So while Lara Croft's image may have been tarnished by overzealous corporate types looking to increase their bottomline by plastering her guns (you know which ones) all over the place, I still can't deny the craftsmanship that went into Last Revelation. Yes, it's still very much like its previous incarnations including all the flaws (mostly involving the controls). Lara is still in desperate need of a makeover with her trademark tank-top short-shorts outfit and the gameplay is its usual poor self. But by keeping the puzzles light and the environments wondrous, I still had a somewhat pleasant time playing through Last Revelation. Last Revelation may not be great, but it was much better than I expected.
Well, Chi may not want to get started on it, but I sure as hell do. What is with this pedophilic relationship between Lara and her mentor? Every other comment they made to each other was like creepy foreplay. The guy is ancient and she's 16! On top of that, they don't even pretend to flirt well because both voice-actors are incredibly lame. Lara's sass (yes I said sass) and sophistication are lost on me as soon as she starts speaking. Another thing is that the training stage is just an extension of the game so it uses the game's engine to have Lara do all the things she will be doing later. All the camera views and moves that are meant to accentuate Lara's anatomy are still here and look creepier with the 16-year old Lara.
The control problems Chi mentioned are indeed there and it irks me that more was not done to correct them with this sequel. Lara still moves unnaturally through the environments. Her propensity to run into walls and get lost in the environs thanks to essentially unchanged camera angles is as annoying as ever. I also agree with Chi that the return to exploring tombs was a good one. Or maybe I only appreciate it more after recent releases where Core and Eidos went crazy squeezing Lara into new, tight fitting, exploration outfits and multi-terrain vehicles.
Last Revelation, however, is the game that Eidos wanted. It's easier and more focused than previous efforts. This was key for them because they are trying to push Lara Croft further into the mainstream. I don't think this game will be the one to do it though (although little has really stopped them) with its aging game engine. The graphics are the best in the series using all the tricks that Core had at their disposal but Last Revelation is still ripe with problems. Lara still disappears into walls and picking up and using items requires a bit of hand gymnastics to line Lara up with the object. Last Revelation's angular environments are not quite photo-realistic and come with some of the tearing that seems to be synonymous with the series. It does get worse in the outdoor scenes, namely the train scenes where pop-in is so bad that I wondered why they even bothered including it or didn't work on an engine that could handle it.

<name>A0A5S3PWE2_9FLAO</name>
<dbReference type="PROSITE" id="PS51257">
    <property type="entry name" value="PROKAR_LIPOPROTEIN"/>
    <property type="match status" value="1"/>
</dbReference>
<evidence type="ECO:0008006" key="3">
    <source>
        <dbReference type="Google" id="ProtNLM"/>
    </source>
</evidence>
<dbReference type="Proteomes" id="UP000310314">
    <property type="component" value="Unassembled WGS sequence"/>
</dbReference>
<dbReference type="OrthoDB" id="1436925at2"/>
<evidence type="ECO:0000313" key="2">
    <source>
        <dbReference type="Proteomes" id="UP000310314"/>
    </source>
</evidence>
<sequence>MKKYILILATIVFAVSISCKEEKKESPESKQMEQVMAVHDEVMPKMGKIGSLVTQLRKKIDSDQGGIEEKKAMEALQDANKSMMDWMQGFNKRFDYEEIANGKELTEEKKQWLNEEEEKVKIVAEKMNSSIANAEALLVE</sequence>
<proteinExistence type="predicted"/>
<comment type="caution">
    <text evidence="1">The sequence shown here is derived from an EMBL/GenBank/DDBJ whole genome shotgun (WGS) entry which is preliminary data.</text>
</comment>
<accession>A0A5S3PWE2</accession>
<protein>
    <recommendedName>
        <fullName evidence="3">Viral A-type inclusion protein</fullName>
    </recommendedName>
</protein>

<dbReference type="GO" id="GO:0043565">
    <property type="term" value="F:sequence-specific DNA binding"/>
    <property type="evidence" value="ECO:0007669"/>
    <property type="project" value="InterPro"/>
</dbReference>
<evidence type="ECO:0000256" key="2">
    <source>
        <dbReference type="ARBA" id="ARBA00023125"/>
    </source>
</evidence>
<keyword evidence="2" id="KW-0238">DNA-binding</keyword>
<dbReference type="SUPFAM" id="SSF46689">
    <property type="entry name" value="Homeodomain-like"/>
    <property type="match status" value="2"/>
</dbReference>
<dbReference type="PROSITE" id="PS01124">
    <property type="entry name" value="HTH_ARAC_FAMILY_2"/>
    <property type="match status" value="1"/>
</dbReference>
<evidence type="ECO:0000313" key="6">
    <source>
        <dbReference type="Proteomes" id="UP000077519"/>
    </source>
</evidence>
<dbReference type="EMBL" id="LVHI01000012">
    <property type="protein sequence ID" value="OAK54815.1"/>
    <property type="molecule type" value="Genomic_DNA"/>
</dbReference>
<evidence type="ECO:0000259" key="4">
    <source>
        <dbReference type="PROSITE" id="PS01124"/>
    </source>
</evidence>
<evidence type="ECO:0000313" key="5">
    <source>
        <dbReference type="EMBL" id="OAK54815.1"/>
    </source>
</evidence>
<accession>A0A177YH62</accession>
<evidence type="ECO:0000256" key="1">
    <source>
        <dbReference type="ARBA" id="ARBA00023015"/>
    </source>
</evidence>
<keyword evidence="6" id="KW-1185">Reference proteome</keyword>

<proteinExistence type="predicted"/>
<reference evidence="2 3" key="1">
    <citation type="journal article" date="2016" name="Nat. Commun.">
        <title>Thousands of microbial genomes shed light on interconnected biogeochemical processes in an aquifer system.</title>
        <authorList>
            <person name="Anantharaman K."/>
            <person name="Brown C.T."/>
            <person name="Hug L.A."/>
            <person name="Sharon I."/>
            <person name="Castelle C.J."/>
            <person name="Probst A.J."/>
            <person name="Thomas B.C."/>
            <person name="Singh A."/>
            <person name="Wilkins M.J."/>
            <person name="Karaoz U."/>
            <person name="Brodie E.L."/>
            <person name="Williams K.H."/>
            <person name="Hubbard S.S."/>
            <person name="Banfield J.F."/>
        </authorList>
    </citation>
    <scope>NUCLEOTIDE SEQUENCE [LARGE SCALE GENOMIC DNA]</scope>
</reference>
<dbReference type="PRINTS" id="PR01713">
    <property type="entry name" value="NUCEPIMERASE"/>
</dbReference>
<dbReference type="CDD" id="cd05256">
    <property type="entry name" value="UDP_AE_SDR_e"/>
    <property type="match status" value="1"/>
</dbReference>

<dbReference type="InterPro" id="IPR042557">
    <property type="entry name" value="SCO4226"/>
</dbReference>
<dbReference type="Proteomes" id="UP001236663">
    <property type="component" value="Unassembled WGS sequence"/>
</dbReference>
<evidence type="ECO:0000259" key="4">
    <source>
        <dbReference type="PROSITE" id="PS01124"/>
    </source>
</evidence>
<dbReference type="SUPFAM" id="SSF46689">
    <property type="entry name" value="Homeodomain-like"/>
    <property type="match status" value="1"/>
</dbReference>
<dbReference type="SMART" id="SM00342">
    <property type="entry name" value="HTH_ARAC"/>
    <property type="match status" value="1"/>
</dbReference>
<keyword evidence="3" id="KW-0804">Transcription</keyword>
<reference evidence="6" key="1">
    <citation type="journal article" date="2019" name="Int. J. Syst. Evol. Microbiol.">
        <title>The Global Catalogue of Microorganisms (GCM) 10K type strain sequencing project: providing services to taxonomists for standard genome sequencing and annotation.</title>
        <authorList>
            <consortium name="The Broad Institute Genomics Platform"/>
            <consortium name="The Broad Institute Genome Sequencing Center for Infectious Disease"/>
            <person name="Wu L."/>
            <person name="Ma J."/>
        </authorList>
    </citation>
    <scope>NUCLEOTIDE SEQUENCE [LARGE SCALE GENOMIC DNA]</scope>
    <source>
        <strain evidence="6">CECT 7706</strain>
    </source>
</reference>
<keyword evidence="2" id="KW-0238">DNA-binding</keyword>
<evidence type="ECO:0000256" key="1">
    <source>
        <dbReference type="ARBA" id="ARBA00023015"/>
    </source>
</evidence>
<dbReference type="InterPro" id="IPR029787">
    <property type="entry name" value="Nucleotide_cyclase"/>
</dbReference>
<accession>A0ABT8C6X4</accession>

Last Revelation is NOT the best game out this year but so far it is the best of the Tomb Raider series. It is keeping with Eidos' goal of being a game that will be easy enough for a newbie to get into as well as being entertaining enough for a veteran. There are some tweaks that all Tomb Raiders have been asking for since they first played Part One but overall there is nothing new here for anyone who knew who she was a year ago. My biggest problem with the game is that it has just become a game about a half-naked, unrealistically proportioned, polygonal babe who jiggles and gyrates through a series of labyrinths. If you didn't guess, the new 'prologue' did nothing for me.
According to ESRB, this game contains: Animated Blood, Animated Violence
Parents may be unnerved by the way Lara unconscionably pumps lead into wild animals and people alike. I'm sure some will have problems with Ms. Croft's anatomical proportions as well as her choice of attire so they may want to check out the mascot action games like Donkey Kong 64 or even Ape Escape.
Lara Croft fans will be torn with this release. On the one hand, it is easier and comes with some excellent levels, but on the other, it can be seen as an add-on pack. Bottom line, this is a Lara Croft game and if you've played her games before and consider yourself a fan, you'll be buying this no matter what we say.
However, if you're a newbie to the Lara Croft phenomenon, then this is a pretty decent game to wet your feet in. PC owners with a decently powered PC complete with 3D accelerator and gamepad are golden. This is the first Tomb Raider specifically designed to take advantage of the newest PC hardware rather then porting over the technologically inferior console version.
PlayStation owners, however, don't get as good an overall experience since their version is essentially stripped down from the superior PC one. As far as the PlayStation version goes, Lara Croft looks better than ever, but I can't say the same for everything around her. At some points in the game, it's just painful to look at the broken textures and graininess of the backgrounds. And once the action heats up or, in some cases, when she simply moves around, the framerates can again take a noticeable hit. Its also worth noting that the Dual Shock analog controller, while supported, is pretty useless when trying to maneuver Lara Croft. No matter how softly or violently I pushed on the controller, Lara did what she felt like doing just to spite me.